A study of 2,000 office workers found more than a third believe their lack of IT skills gets in the way of them doing their job effectively. And half of those polled admitted to not fully understanding popular programmes like Microsoft Word and Excel, with spreadsheets and presentations causing the biggest headaches.
But embarrassment stops 42 per cent from asking for help, as they worry their colleagues will see their query as ‘basic’. A third also blamed their employer for not offering them enough support when it comes to using computer applications.
A spokesman from STL training, which commissioned the research, said: “The study suggests many office workers feel they have a skills gap around key computer applications.
“Some employees may have been in their role for a while, and expectations of competencies around technology can be presumed by an employer, without seeing the need to empower their staff with training.
“A lack of understanding of the fundamental applications at the centre of office life can be hugely counter-productive for businesses, and demotivating for staff.”
The study also found nearly one in five employees have ‘blagged’ their way through a presentation or giving a fellow colleague advice. Office workers are also relying on others to help them out with IT issues, with co-workers shouldering on average of 10 cries for help from their work chums every week.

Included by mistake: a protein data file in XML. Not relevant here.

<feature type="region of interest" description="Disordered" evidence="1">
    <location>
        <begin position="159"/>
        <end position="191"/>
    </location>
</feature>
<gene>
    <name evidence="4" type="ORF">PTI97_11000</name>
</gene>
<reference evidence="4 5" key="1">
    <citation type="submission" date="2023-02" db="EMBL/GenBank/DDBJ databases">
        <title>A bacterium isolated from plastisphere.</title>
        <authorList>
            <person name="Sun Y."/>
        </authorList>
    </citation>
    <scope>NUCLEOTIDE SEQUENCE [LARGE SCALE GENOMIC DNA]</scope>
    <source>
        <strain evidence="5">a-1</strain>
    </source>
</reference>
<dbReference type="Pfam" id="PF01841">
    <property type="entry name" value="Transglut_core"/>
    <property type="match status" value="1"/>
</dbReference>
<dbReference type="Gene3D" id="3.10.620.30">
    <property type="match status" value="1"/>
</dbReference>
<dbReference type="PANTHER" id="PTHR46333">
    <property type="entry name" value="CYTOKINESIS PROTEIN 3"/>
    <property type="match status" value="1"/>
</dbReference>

Comparatively, IT departments are asked for support just twice a week by employees.
More than half will also look for the answer on the internet before asking for help from someone else – and more than one in 10 will even call or message a friend or partner.
When it comes to office applications, workers think they’re weakest at using Excel and Powerpoint.
And while 41 per cent of those surveyed would consider themselves a ‘spreadsheet expert’, 58 per cent admitted to giving advice despite not feeling confident in using the applications themselves.
It also emerged the average worker estimates 30 per cent of their day is spent consumed by spreadsheets, according to the OnePoll survey.
And 38 per cent say they’re filled with dread by spreadsheets because they don’t fully understand them.
More than half of the office workers polled even felt they would benefit from a crash course on Microsoft Office, with 47 per cent claiming they would be more motivated if they had more training.